Public Hearing Set to Raise Questions of Ethics, Accountability, Use of Taxpayer Dollars and Impact on Students and Their Families
The story of police entrapment of a 17-year-old autistic student at Chaparral High School, along with other vulnerable special needs students, has generated national attention.
Late last year, an officer from the Riverside County Sheriff’s Department posed as a high school student and pretended to befriend a socially isolated autistic teenager, immediately urging the student to sell him his prescription medication. The student refused but was later persuaded to buy a small amount of marijuana.
“He suddenly had this friend who was texting him around the clock,” father Doug Snodgrass told ABC News. The parents were “thrilled” when their son — who had recently enrolled at Chaparral, has Asperger’s and other disabilities and struggles socially — appeared to have instantly made a new friend named Daniel.
“Daniel” turned out to be an undercover cop with the Riverside County Sheriff’s Department who “hounded” the teenager to sell him his prescription medication. When he refused, the undercover cop gave him $20 to buy marijuana, and under pressure, he finally found half a joint for his new “friend.”
Catherine Snodgrass said the “the kids at school, because he was such an obvious narc, they would call him Deputy Dan,” reports Adam Martin at MSN News. But their autistic son didn’t pick up on that.
In total, the autistic 17-year-old and 21 other students implicated in the undercover sting were arrested and charged with drug related crimes.
The kid was given 20 hours of community service and informal probation, but he was also expelled. Since being allowed back in school, Snodgrass said his son has been “bullied” via suspensions and threats of expulsion. “Our son was cleared of the criminal charge, but the school continues to try and expel him,” Snodgrass said.
“Sending police and informants to entrap high-school students is sick,” said Tony Newman, director of media relations with the Drug Policy Alliance. “We see cops seducing 18-year-olds to fall in love with them or befriending lonely kids and then tricking them into getting them small amounts of marijuana so they can stick them with felonies.”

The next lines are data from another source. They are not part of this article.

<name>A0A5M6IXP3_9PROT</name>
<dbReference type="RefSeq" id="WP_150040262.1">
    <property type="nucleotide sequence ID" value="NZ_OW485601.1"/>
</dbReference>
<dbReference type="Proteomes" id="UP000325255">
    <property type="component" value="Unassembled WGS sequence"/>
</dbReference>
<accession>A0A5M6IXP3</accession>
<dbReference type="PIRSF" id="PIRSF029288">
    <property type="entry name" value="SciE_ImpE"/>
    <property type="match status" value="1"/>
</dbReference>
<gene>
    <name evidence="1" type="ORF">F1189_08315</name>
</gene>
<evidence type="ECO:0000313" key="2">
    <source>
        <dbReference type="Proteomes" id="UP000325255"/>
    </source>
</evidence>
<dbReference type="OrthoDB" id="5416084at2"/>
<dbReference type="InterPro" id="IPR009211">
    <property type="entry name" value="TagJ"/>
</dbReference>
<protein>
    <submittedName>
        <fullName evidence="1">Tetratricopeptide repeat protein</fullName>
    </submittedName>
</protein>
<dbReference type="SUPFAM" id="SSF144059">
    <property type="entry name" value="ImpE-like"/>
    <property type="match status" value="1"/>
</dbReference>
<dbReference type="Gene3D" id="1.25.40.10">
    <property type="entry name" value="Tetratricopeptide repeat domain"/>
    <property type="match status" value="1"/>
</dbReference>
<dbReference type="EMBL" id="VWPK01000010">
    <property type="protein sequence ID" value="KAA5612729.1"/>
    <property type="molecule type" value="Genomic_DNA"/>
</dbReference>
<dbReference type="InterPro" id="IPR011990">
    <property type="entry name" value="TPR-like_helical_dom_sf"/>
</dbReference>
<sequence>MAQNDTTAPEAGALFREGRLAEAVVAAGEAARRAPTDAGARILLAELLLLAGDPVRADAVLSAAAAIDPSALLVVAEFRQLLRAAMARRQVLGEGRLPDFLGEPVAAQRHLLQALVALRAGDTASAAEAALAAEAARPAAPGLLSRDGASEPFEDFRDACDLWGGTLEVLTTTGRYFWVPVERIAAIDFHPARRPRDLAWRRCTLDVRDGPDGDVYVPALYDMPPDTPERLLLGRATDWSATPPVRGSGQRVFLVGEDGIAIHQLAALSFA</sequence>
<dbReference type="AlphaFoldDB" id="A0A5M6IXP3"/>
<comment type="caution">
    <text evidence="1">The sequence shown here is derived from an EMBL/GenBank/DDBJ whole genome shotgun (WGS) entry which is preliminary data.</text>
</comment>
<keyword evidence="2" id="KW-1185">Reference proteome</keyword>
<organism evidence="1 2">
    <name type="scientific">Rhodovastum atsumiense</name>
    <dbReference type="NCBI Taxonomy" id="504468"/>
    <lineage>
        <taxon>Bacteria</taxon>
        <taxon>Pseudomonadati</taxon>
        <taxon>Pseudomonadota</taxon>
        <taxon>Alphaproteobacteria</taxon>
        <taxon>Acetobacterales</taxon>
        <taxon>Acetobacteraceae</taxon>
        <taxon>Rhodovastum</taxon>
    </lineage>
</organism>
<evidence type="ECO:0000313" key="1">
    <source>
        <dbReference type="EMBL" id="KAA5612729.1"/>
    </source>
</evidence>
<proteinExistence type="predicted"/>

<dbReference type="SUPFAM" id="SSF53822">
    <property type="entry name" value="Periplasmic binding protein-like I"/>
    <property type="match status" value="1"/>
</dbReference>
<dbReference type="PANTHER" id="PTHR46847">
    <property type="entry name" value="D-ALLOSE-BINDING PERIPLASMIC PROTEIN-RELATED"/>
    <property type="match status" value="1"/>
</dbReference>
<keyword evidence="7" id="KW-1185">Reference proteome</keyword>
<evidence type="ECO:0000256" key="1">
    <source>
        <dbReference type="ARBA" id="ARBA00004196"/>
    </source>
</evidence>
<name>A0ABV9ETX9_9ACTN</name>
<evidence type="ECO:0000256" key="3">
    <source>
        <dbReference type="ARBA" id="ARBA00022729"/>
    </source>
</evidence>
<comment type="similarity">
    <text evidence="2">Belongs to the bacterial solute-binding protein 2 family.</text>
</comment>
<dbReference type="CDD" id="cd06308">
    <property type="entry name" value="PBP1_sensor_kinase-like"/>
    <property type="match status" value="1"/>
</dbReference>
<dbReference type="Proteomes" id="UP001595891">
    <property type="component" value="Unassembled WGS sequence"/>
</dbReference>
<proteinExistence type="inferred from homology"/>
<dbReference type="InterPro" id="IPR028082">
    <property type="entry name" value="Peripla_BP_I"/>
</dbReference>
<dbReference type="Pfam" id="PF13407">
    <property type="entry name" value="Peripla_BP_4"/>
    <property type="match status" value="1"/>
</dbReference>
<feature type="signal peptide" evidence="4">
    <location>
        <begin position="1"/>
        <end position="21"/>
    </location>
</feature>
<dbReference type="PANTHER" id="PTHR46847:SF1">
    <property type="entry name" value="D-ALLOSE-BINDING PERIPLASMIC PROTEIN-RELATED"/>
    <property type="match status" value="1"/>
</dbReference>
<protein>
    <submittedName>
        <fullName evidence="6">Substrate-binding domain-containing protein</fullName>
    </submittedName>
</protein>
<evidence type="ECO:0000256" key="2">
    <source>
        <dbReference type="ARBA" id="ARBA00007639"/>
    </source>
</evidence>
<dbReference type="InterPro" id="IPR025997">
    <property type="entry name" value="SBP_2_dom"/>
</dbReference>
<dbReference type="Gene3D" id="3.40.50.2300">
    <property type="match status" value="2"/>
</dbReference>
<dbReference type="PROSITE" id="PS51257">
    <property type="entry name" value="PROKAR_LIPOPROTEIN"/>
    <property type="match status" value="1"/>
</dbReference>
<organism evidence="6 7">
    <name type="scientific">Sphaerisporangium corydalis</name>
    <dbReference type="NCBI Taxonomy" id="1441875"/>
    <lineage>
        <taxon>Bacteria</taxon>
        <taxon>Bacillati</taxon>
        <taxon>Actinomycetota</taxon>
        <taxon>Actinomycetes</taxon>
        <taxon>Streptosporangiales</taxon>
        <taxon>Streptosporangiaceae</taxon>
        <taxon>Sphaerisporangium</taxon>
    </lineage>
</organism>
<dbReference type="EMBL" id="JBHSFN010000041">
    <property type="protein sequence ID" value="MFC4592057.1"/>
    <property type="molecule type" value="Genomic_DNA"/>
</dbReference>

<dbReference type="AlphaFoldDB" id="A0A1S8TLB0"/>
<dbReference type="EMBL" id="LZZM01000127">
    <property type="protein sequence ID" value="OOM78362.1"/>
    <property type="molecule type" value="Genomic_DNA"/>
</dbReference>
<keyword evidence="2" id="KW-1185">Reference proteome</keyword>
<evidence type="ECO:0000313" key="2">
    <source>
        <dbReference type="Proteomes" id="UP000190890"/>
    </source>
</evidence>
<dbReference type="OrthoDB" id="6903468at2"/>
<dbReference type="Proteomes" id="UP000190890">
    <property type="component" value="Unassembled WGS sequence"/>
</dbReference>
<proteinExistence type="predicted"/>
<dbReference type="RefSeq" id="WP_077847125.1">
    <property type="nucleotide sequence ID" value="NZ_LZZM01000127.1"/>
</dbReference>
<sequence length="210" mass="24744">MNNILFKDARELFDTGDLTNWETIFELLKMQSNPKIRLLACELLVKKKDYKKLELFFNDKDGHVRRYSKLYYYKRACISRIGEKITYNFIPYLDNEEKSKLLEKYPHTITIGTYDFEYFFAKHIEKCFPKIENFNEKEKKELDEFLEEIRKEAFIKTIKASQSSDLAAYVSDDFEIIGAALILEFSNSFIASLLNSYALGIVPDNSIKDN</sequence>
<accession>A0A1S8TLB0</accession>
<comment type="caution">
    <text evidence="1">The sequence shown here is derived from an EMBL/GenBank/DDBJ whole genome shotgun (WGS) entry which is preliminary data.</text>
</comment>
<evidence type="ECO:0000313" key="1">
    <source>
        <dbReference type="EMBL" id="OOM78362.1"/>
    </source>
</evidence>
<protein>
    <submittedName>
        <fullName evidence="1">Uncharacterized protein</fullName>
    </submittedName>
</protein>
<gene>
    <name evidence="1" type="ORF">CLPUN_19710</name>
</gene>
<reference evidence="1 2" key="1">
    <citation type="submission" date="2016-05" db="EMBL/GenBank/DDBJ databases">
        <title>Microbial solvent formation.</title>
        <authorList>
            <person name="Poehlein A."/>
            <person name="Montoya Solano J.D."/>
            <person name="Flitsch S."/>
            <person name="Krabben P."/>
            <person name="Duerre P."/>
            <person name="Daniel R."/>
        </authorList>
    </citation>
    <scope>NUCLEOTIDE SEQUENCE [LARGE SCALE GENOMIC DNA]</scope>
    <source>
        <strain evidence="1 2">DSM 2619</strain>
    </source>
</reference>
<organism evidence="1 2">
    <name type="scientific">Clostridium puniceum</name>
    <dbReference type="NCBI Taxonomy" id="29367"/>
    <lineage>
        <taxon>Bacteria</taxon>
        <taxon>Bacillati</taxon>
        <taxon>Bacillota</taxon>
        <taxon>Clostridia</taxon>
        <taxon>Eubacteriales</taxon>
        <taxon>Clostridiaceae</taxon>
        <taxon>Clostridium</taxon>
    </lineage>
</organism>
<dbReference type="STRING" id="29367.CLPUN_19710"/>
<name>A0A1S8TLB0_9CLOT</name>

The behavior in this case points to troubling trends in drug enforcement, according to Stephen Downing, a retired deputy chief of police in the Los Angeles Police Department. “It is evidence of just how far we have gone, and how callous we have become, in treating our children with the care and dignity they should be entitled.”
A community hearing will be held Monday, August 12, at the Community Recreation Center in Temecula, California, in response to a controversial recent drug sting. The Temecula Valley Unified School District authorized an undercover police operation which resulted in the arrest of 22 high school students, a number of whom are autistic or have special needs.
A panel of parents, community leaders and experts will speak and take questions from the audience about the devastating impact of the arrests and propose humane and effective alternative strategies to prevent teen drug abuse.
The public hearing, “Accountability in our Schools: Is TVUSD Using Our Tax Dollars to Help of Harm Children and Families?” will bring attention the impact of these arrests on the students and their families, as well as address the issue of Temecula Valley Unified School District’s use of taxpayer funds to fuel undercover cop stings.
Among those speaking include Stephen Downing, Deputy Chief of Policy, LAPD (retired), Diane Goldstein, Lieutenant Commander of Redondo Beach Police Department (retired) and Lynne Lyman of the Drug Policy Alliance.
Who: A panel of community leaders, nationally recognized experts and parents
What: A Public Hearing “Accountability in our Schools”
When: Monday August 12, 2013, 6 p.m.- 8 p.m.
Where: Community Recreation Center (CRC) 30875 Rancho Vista Road, Temecula, California